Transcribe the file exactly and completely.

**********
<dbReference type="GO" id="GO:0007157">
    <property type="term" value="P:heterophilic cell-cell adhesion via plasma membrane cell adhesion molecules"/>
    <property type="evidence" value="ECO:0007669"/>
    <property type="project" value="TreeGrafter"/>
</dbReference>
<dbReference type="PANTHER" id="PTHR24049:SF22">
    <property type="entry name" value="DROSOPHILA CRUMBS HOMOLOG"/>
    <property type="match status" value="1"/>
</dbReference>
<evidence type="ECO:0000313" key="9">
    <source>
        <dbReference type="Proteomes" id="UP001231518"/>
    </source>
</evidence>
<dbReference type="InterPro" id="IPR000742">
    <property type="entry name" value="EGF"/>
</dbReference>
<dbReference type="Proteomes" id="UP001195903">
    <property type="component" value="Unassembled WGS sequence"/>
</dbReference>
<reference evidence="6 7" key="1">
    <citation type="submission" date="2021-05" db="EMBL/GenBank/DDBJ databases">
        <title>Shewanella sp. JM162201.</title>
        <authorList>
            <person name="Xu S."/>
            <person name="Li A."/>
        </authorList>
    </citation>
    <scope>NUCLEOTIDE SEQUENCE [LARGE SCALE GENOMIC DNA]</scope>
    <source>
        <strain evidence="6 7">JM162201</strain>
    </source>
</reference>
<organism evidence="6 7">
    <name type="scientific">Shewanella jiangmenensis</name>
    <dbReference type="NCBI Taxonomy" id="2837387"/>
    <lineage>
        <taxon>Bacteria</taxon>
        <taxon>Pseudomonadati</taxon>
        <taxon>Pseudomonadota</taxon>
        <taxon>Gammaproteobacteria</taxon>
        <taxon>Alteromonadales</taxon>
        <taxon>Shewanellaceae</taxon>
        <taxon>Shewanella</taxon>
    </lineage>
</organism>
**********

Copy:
<dbReference type="GO" id="GO:0007157">
    <property type="term" value="P:heterophilic cell-cell adhesion via plasma membrane cell adhesion molecules"/>
    <property type="evidence" value="ECO:0007669"/>
    <property type="project" value="TreeGrafter"/>
</dbReference>
<dbReference type="PANTHER" id="PTHR24049:SF22">
    <property type="entry name" value="DROSOPHILA CRUMBS HOMOLOG"/>
    <property type="match status" value="1"/>
</dbReference>
<evidence type="ECO:0000313" key="9">
    <source>
        <dbReference type="Proteomes" id="UP001231518"/>
    </source>
</evidence>
<dbReference type="InterPro" id="IPR000742">
    <property type="entry name" value="EGF"/>
</dbReference>
<dbReference type="Proteomes" id="UP001195903">
    <property type="component" value="Unassembled WGS sequence"/>
</dbReference>
<reference evidence="6 7" key="1">
    <citation type="submission" date="2021-05" db="EMBL/GenBank/DDBJ databases">
        <title>Shewanella sp. JM162201.</title>
        <authorList>
            <person name="Xu S."/>
            <person name="Li A."/>
        </authorList>
    </citation>
    <scope>NUCLEOTIDE SEQUENCE [LARGE SCALE GENOMIC DNA]</scope>
    <source>
        <strain evidence="6 7">JM162201</strain>
    </source>
</reference>
<organism evidence="6 7">
    <name type="scientific">Shewanella jiangmenensis</name>
    <dbReference type="NCBI Taxonomy" id="2837387"/>
    <lineage>
        <taxon>Bacteria</taxon>
        <taxon>Pseudomonadati</taxon>
        <taxon>Pseudomonadota</taxon>
        <taxon>Gammaproteobacteria</taxon>
        <taxon>Alteromonadales</taxon>
        <taxon>Shewanellaceae</taxon>
        <taxon>Shewanella</taxon>
    </lineage>
</organism>